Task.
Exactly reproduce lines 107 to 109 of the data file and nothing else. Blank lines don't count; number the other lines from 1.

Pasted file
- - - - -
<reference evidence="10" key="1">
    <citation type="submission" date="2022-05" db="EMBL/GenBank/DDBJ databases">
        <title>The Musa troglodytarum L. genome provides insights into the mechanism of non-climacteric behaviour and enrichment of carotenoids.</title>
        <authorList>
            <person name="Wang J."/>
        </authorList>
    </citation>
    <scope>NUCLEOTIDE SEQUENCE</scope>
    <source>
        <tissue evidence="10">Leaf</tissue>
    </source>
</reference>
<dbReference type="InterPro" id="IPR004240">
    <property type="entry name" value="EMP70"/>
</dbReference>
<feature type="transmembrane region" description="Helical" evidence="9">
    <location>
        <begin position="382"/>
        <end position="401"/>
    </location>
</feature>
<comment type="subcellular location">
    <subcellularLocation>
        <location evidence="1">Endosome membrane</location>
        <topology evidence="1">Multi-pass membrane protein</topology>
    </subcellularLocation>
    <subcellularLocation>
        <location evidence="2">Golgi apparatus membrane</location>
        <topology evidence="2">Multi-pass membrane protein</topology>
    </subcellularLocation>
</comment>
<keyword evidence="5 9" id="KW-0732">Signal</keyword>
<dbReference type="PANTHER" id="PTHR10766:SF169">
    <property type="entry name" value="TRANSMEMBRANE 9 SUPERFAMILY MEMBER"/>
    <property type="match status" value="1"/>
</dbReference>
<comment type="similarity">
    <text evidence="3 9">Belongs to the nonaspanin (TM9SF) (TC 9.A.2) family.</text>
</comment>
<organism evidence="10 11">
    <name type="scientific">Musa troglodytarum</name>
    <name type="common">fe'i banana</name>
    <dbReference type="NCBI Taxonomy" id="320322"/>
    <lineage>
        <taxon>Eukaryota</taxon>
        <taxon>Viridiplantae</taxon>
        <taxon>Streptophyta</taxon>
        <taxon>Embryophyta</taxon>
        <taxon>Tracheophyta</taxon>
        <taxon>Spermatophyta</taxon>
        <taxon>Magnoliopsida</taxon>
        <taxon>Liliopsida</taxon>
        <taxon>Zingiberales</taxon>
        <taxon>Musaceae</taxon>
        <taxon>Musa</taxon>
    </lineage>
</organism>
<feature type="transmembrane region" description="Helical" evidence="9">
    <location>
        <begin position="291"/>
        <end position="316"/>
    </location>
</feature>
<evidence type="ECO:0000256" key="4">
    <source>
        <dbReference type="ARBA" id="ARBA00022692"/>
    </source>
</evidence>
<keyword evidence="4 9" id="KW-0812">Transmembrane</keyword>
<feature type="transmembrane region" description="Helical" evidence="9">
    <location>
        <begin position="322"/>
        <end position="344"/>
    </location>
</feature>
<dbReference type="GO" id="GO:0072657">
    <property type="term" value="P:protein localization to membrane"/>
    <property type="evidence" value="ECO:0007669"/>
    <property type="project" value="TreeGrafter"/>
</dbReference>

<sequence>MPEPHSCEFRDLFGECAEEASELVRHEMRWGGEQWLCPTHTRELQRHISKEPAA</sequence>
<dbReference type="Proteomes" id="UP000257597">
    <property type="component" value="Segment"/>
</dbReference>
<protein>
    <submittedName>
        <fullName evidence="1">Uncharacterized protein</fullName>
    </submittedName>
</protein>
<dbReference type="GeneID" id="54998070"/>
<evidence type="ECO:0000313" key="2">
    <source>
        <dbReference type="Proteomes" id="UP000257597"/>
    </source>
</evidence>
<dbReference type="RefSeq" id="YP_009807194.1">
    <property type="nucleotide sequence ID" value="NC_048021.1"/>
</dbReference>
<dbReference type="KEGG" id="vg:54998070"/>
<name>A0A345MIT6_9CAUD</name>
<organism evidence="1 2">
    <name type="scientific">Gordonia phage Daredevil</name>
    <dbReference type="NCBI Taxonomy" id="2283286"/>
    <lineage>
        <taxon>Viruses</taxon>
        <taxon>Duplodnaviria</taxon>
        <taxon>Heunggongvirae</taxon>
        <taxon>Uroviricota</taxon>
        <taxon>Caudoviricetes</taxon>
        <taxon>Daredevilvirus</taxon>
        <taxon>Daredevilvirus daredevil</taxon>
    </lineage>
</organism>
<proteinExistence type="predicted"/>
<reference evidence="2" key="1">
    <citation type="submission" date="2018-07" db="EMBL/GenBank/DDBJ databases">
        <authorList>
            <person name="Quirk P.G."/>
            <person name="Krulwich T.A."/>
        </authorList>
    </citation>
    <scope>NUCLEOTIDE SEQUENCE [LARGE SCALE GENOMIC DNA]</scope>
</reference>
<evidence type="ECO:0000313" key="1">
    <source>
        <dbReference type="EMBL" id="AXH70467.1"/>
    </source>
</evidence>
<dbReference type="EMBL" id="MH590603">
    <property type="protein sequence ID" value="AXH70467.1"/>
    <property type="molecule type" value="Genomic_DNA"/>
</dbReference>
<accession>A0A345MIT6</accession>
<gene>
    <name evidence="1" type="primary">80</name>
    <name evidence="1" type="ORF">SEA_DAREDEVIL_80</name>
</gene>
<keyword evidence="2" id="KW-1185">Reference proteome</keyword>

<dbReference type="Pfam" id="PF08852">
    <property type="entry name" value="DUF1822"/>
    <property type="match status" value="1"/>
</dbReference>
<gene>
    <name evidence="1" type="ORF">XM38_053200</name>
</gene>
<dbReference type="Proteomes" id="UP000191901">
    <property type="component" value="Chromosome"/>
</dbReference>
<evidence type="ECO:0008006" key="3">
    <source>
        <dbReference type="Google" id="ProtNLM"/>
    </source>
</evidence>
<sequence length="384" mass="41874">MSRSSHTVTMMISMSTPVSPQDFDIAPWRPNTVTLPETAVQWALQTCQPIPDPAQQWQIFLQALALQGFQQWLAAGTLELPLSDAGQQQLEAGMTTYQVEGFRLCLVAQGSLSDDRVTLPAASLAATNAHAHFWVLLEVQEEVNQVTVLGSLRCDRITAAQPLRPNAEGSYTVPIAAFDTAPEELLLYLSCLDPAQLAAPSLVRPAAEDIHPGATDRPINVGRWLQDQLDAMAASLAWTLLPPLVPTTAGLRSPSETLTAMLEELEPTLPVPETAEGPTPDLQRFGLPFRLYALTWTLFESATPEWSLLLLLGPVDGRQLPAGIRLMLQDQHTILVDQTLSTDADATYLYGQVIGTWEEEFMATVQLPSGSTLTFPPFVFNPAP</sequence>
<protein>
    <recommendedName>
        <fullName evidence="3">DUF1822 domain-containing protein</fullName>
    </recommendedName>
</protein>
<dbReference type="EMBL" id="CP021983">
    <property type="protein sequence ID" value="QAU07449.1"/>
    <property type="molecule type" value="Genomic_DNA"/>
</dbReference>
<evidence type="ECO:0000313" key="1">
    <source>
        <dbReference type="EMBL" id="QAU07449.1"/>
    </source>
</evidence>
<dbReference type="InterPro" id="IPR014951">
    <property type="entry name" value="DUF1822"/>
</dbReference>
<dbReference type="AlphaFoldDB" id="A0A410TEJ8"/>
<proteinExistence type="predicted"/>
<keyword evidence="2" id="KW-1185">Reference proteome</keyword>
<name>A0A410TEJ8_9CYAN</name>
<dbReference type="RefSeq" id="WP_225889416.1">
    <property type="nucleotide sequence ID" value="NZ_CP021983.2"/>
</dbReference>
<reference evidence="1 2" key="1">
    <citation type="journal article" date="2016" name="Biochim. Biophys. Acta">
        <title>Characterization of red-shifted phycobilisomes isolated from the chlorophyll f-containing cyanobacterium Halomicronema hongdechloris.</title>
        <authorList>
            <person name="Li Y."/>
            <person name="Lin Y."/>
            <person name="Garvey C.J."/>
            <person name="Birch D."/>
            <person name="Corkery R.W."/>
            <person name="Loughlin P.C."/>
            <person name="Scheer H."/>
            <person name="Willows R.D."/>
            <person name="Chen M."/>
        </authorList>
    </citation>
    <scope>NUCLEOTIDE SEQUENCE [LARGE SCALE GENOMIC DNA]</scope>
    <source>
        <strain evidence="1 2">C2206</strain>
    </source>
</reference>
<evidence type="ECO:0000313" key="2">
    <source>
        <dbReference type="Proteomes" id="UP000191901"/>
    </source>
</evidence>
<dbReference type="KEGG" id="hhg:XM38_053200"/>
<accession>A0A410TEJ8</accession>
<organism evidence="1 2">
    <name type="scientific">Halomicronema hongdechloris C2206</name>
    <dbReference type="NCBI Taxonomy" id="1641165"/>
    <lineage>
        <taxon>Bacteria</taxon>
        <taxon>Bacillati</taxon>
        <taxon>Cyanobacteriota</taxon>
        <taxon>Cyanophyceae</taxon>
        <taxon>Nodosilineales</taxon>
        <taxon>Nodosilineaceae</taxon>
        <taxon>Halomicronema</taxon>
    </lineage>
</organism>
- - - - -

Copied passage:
        <taxon>Heunggongvirae</taxon>
        <taxon>Uroviricota</taxon>
        <taxon>Caudoviricetes</taxon>